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China–Myanmar Border Opens for Limited Trade, Yuan Formally Recognized
On Dec. 17, after more than five months of suspended operations, trial shipments of bananas were permitted to cross the border between Myanmar’s Kan Paik Ti Port and China’s Houqiao Port, according to local media.
Under the trial scheme, truck drivers were required to undergo multiple SARS-CoV-2 RNA tests at their own expense, transport vehicles had to be retrofitted with GPS transmitters, and both entire trucks and individual bananas had to be sterilized. If either the bananas or the drivers tested positive for the virus, the bananas being transported were required to be promptly destroyed. Furthermore, in the case of two positive tests, banana shipments from that base would be halted. The purpose of the trial scheme was to evaluate whether the pandemic prevention processes are sufficient and scientifically sound. If so, then trade shipments will be allowed to resume as normal.
The Houqiao–Kan Paik Ti crossing was originally scheduled to reopen on Oct. 15, but the reopening was then sequentially pushed back to Nov. 5, Dec. 7 and finally Dec. 17. Prior to the port’s opening, there were already over 500 trucks laden with bananas and other agricultural products waiting in line for quarantine clearance. On the first day of the trial run, 30 trucks were released for customs clearance, most of which were carrying bananas. Currently, owing to the relatively low number of shipments, the price of bananas from Myanmar is approximately 4–6 Chinese yuan ($0.63–0.94) per kilogram depending on quality.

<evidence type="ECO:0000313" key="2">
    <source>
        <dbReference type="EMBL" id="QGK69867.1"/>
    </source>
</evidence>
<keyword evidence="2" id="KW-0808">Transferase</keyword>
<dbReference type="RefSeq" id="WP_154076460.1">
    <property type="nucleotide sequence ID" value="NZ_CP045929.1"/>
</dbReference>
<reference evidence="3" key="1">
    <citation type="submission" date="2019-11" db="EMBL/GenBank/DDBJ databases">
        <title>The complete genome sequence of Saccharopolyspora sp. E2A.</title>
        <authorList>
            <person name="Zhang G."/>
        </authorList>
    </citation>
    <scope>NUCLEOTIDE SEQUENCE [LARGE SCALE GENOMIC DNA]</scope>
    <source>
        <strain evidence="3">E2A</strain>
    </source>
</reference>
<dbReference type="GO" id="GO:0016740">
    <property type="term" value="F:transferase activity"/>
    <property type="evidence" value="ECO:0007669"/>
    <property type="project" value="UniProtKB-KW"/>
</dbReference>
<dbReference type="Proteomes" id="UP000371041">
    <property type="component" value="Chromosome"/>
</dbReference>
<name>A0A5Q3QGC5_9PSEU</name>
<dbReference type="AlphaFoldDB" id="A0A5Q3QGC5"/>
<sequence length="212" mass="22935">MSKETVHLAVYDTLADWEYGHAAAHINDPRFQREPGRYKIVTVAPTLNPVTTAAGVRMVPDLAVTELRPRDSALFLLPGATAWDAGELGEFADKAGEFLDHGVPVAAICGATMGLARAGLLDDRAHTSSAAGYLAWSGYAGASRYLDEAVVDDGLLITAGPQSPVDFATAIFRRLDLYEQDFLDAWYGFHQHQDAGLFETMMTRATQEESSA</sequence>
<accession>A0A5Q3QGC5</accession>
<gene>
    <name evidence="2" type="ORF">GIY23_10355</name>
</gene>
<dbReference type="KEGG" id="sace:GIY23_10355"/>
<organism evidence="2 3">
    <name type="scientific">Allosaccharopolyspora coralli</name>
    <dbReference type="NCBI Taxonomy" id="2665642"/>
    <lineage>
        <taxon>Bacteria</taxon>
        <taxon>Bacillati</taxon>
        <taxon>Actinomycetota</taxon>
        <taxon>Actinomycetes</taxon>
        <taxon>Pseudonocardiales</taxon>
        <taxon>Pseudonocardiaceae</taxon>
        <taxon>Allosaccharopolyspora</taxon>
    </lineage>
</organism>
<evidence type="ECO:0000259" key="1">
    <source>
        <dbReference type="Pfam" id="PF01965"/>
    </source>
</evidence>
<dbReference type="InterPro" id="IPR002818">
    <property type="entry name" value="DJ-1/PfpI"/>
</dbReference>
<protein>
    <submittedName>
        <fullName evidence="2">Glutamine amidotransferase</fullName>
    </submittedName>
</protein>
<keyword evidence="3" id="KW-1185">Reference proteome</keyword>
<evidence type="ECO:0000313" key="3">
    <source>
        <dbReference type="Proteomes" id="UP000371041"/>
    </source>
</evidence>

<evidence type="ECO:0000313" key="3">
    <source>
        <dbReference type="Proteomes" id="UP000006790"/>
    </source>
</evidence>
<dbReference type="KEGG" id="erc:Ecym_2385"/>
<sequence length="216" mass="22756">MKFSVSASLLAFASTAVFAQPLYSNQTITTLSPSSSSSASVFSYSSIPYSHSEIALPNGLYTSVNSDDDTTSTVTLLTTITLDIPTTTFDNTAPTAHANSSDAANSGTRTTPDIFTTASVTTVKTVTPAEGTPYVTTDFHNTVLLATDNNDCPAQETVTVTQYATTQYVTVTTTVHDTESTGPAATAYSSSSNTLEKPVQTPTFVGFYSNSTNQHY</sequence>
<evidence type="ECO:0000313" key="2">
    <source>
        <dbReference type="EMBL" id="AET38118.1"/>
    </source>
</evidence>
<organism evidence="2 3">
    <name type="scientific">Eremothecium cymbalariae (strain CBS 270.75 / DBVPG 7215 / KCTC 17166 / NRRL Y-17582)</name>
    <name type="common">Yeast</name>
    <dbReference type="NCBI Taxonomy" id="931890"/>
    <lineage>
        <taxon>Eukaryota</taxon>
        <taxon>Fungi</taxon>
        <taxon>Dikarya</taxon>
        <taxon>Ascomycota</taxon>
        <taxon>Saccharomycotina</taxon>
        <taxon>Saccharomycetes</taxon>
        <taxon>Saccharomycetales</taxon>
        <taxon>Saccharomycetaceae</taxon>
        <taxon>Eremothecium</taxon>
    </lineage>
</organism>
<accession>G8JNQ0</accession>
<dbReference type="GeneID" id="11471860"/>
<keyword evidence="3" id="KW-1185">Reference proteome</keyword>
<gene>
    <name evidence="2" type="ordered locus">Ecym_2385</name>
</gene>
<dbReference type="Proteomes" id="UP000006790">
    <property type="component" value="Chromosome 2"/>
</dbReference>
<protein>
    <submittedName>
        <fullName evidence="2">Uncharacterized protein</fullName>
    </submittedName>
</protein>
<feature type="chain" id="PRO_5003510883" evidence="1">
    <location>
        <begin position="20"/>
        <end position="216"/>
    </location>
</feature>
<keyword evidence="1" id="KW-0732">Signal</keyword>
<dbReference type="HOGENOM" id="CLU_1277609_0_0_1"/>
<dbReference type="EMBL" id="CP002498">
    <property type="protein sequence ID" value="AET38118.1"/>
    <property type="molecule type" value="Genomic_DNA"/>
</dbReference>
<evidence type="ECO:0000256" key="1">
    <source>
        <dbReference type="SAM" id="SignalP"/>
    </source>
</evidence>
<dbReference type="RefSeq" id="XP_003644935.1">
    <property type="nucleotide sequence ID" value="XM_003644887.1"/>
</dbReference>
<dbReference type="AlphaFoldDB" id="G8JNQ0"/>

Houqiao Port in China’s Yunnan province connects with Kan Paik Ti Port in the state of Kachin in northern Myanmar. Through the latter port, under normal circumstances, Myanmar primarily exports bananas, corn, watermelons and rice to China and imports Chinese fertilizers, cement, building materials and motorcycles.
According to CCTV news, on Dec. 14, the Central Bank of Myanmar issued an announcement in accordance with Articles 17 and 22 of Myanmar’s Foreign Exchange Management Law, permitting the direct use of Chinese yuan in addition to Burmese kyat to conduct trade transactions in the border areas between the two countries with immediate effect.
The Central Bank of Myanmar added Chinese yuan as an official trade currency in January 2019 and has allowed the legal exchange of the currency within the country since October 2021. Under the new regulations, merchants and individuals involved in border trade can legally open yuan-denominated bank accounts within Myanmar to reduce exchange rate losses.
While border trade has long been settled in yuan, this announcement from the central bank formally establishes the use of the currency for transactions in border areas. This policy is expected to promote trade stability and provide a mutually beneficial option for both importers and exporters on account of the yuan’s exchange rate remaining relatively stable in recent years, as opposed to the U.S. dollar and Burmese kyat, whose volatility can pose a financial risk.
Image: Tengchong News
This article was translated from Chinese. Read the original article.
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